Ed Driscoll

All This and World War II

Back in 2010, James Taranto of the Wall Street Journal spotted our old friend, former Enron advisor Paul Krugman rejoicing over the economic “miracle of the 1940s,” or as the rest of us call it, World War II.  Today, on the 70th anniversary of VE Day, Kevin D. Williamson of NRO spies another member of the left eager to celebrate, as Williamson writes, the “‘Mass Destruction of Capital’ as a Liberal Economic Panacea:”

One can look back at the immediate postwar era and cherry-pick whatever policy one likes, crediting it with the generally satisfactory state of affairs in those years: the relatively high tax rates and strong unions of the Eisenhower years if you’re a progressive, the relatively small public-sector footprint and stable families if you’re a conservative. The desire to return to that state of affairs is alluring for some. Writing in Salon* this week, Conor Lynch is positively wistful: “The mass destruction of capital around the world created a much more even playing field than before, while also placing the United States at the forefront of the world economy.”

“Destruction of capital” is a cute way of describing the slaughter of some 80 million people and the burning of their cities. There were good policy decisions and bad policy decisions in the postwar era, but the fundamental fact of economic life on this planet during that time was that humanity was rebuilding after the single worst event in its history, a conflagration that killed more people than the Mongol conquests and the Chinese civil war combined.

When our old friend Frédéric Bastiat described the broken-window fallacy — the nonsensical belief that we can make ourselves richer by destroying wealth and thereby providing ourselves with the opportunity to replace it — he could not have imagined how many windows would be broken less than a century later. American involvement in that war was necessary, but it did not make us any better off in real terms, despite the persistent myth that the war led us out of the Depression. (Solve unemployment now — draft everybody!) Nobody understood this better than the commander of the Allied forces in Europe, General Dwight D. Eisenhower, whose subsequent presidency would be buoyed by the postwar boom. Wars do not create real wealth — they destroy it, a fact that he lamented in his famous “Cross of Iron” speech:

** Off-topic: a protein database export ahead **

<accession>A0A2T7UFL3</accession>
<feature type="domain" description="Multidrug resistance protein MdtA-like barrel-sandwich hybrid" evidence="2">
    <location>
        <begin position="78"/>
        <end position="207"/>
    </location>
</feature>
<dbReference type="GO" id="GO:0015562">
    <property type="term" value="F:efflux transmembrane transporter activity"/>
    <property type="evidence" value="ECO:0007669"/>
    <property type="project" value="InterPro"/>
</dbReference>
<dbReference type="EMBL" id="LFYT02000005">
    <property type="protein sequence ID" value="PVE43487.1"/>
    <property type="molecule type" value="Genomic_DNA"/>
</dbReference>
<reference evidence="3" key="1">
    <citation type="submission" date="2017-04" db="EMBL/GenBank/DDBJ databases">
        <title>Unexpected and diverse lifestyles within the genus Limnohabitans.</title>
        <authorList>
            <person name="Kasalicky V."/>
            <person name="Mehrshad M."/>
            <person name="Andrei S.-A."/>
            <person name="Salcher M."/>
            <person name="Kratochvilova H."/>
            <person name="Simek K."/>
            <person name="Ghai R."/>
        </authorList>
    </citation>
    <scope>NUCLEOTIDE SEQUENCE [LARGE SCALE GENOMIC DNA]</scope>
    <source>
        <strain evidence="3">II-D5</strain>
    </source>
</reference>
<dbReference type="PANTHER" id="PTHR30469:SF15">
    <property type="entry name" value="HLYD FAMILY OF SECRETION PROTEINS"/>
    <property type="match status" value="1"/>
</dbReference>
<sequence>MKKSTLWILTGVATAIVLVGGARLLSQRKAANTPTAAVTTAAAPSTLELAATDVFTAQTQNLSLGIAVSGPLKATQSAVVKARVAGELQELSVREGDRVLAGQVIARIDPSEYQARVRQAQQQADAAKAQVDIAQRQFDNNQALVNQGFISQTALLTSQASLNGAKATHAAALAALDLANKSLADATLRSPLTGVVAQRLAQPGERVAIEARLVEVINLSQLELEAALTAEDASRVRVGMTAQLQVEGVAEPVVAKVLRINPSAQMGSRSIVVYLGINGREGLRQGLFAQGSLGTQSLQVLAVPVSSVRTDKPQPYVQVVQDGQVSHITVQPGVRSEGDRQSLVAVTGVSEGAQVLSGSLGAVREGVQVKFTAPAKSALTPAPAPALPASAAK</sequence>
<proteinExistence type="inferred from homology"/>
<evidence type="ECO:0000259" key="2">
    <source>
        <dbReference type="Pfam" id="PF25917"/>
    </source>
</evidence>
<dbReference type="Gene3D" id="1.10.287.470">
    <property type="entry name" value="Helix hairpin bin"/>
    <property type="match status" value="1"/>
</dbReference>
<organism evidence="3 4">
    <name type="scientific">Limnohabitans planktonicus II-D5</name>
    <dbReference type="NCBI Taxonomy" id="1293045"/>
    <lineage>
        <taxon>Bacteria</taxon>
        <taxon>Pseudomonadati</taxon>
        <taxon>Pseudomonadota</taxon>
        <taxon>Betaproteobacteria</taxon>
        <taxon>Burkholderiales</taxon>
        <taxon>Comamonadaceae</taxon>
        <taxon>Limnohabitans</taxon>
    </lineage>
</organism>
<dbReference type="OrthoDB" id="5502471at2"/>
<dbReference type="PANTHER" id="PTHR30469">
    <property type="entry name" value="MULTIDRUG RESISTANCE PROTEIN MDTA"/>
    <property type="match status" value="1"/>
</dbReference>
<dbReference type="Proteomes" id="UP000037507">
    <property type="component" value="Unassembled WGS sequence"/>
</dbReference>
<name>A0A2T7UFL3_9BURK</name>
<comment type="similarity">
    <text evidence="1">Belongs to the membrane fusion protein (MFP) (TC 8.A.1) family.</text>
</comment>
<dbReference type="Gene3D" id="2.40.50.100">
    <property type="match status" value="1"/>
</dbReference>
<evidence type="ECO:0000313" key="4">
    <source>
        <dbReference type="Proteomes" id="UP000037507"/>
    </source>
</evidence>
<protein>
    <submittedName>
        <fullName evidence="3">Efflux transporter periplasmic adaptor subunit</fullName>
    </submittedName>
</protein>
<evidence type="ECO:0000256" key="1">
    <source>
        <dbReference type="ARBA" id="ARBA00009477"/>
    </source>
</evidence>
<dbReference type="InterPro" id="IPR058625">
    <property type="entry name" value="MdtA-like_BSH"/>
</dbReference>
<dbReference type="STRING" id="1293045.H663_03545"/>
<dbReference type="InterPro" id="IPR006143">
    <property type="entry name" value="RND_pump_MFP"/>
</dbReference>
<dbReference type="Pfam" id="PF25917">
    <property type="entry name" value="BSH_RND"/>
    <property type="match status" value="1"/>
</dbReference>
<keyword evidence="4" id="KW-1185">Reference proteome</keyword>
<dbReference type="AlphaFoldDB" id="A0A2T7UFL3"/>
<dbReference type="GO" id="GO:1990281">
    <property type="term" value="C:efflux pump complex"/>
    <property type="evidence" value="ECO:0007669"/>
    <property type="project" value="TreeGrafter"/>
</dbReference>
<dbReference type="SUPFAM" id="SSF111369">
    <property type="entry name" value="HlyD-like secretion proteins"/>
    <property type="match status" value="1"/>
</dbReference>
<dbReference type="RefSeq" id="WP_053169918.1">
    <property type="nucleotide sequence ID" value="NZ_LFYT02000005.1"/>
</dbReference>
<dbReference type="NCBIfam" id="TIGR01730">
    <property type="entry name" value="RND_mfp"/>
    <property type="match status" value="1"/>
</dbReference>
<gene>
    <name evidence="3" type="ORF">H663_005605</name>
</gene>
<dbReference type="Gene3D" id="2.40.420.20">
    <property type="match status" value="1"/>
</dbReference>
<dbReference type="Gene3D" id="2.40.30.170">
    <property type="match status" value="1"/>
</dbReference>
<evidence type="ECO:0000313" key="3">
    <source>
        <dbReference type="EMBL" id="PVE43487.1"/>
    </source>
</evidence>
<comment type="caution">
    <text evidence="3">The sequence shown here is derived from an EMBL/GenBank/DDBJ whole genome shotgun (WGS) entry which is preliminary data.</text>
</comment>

Every gun that is made, every warship launched, every rocket fired signifies, in the final sense, a theft from those who hunger and are not fed, those who are cold and are not clothed. This world in arms is not spending money alone. It is spending the sweat of its laborers, the genius of its scientists, the hopes of its children. The cost of one modern heavy bomber is this: a modern brick school in more than 30 cities. It is two electric power plants, each serving a town of 60,000 population. It is two fine, fully equipped hospitals. It is some fifty miles of concrete pavement. We pay for a single fighter with a half-million bushels of wheat. We pay for a single destroyer with new homes that could have housed more than 8,000 people. . . . This is not a way of life at all, in any true sense. Under the cloud of threatening war, it is humanity hanging from a cross of iron.

An interesting turn of phrase from a man named Eisenhower (“iron-worker”).

I don’t want to spoil the punchline of Williamson’s article, so definitely read the whole thing.

* A publication that in recent years has always been eager to unleash their inner liberal fascist — first seeking to nationalize all the industries, then wanting to see “a cop shoot a white unarmed teenager in the back,” and now, as Williamson writes, quoting Gunnery Sgt. Hartman, begging for rebirth as “a minister of death, praying for war.”